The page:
Review of Disappearance [12k1076]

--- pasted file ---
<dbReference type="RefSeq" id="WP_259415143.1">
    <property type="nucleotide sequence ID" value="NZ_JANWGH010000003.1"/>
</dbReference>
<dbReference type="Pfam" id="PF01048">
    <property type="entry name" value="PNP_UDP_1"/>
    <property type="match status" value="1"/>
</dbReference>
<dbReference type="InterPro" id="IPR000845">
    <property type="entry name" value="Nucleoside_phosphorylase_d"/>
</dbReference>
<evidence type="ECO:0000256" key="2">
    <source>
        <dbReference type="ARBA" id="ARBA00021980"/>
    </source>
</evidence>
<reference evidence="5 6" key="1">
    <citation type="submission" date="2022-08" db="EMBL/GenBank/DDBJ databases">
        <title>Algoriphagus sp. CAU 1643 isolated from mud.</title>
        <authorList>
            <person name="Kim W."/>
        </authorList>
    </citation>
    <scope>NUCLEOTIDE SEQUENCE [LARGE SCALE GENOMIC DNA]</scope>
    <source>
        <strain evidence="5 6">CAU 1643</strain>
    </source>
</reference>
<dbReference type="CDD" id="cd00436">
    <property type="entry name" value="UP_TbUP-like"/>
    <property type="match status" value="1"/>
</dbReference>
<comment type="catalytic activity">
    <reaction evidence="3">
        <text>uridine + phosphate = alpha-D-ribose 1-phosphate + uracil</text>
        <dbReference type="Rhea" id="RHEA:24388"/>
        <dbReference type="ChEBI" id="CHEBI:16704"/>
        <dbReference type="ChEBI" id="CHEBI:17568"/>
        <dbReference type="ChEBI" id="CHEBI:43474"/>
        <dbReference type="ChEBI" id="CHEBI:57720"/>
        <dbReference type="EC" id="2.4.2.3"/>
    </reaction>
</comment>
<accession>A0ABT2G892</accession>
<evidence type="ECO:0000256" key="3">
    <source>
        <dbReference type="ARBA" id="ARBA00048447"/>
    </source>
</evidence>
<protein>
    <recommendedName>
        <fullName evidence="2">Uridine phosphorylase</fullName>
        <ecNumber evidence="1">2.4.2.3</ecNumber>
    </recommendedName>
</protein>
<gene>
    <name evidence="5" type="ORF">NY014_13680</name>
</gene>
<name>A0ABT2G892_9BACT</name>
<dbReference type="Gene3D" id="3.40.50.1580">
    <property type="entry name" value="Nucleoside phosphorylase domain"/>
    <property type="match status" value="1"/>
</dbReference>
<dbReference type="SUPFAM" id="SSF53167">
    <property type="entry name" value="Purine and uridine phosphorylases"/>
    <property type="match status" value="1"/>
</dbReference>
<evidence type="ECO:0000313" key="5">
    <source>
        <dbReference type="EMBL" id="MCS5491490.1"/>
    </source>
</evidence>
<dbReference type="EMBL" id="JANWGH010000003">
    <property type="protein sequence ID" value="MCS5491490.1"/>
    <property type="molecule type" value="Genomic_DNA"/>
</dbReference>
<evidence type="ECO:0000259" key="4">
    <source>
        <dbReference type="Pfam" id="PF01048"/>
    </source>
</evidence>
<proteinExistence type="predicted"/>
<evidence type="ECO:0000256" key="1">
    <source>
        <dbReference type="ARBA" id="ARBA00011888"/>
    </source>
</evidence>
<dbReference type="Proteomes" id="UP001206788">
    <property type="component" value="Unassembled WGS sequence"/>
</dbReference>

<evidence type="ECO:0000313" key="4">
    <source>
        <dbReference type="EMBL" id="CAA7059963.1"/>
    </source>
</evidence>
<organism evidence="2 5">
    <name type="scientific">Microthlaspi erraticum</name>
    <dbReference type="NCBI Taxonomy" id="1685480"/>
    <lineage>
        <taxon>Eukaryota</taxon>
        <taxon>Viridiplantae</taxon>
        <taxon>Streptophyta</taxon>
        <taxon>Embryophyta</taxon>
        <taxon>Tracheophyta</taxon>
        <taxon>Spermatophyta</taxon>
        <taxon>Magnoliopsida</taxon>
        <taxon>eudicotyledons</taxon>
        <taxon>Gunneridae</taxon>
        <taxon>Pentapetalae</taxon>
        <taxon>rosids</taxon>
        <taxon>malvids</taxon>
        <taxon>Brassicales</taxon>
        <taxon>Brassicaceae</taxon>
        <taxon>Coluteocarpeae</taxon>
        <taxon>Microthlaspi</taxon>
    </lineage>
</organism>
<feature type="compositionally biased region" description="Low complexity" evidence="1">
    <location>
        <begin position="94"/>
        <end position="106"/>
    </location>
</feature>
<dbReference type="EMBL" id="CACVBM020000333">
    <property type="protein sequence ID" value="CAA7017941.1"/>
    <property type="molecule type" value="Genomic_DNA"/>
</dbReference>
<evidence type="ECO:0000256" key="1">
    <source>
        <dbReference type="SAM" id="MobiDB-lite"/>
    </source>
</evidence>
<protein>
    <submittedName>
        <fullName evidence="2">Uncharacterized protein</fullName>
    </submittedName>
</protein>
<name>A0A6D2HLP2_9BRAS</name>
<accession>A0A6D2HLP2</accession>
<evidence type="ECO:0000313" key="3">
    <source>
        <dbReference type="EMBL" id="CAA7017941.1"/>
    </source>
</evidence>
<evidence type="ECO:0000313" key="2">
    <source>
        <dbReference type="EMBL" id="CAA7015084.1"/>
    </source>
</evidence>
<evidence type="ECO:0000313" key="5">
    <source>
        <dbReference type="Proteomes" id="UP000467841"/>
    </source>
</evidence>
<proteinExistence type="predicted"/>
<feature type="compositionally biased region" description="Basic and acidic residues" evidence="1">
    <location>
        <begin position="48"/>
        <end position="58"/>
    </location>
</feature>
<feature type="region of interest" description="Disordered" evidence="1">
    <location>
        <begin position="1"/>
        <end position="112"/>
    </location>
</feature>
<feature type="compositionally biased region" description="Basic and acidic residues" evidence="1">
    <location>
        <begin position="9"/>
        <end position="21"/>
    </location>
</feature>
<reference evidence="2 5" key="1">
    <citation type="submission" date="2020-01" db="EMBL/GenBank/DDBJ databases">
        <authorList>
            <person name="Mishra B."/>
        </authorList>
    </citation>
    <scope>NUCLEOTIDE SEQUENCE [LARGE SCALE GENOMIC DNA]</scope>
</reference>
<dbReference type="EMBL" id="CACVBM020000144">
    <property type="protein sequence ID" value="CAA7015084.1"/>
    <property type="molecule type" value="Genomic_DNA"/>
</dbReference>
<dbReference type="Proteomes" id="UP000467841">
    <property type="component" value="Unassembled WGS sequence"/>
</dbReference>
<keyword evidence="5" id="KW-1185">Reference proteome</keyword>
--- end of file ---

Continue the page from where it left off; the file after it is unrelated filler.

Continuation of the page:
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The sonic research of the legendary Japanese electronic composer and pianist Ryuichi Sakamoto and 12k label owner Taylor Deupree already intersected in the past since when Deupree was asked to remix a song from Sakamoto’s notorious album Chasm and later on the occasion of the collaborative and collagist project Chain Music and KizunaWorld together with Stephen Vitiello. The common place of residence, New York, cemented this artistic collaboration so that it was presumably clear a collaborative album was not to be late. The seeds of “Disappearance” got sown on the occasion of their live performance at John Zorn’s club The Stone in April 2012 as they started to record the first tracks for this album at Sakamoto’s studio while they were rehearsing that concert. The slowly sliding of piano feeble melodies, underground rivers of low frequencies, crepuscolar flaring tones and unexpected sonic extrusions over recordings grabbed from the room, which include breathes, shuffling on chairs, metallic tinkling and other found objects of the initial “Jyaku”, a Japanese word which could be translated as “weak”, perfectly begin this sonic idyll which focuses on themes like isolation, solitude and contemplation about the fragility of nature and life. Similar reticulum on the following tracks, which becomes slightly hypnotic and soothingly hibernated on “Frozen Fountain”, dully eerie and ghastly withered on the entrancing “Ghost Road”, before the daydreaming sedation, which seems to seesawing between lucid dreams and nostalgic nodules on “This Window”, where time seems to get marked in a slow mental rhythm by inner journeys and a sneaking unsettled state. “Curl To Me”, the beautiful final act of this inspiring sonic incantation, where the imaginary vanishing protagonist could be discerned beyond a mirror, could echo the ultimate atonement of a sensorial process, which ends with the perception of the breathe, the heartbeat and the voice of talented Japanese singer Ichiko Aoba, former collaborator of both Ryuichi and Taylor, who anoint “Disappearance” by an evoking and meaningful biological junction to life before its fade-out.

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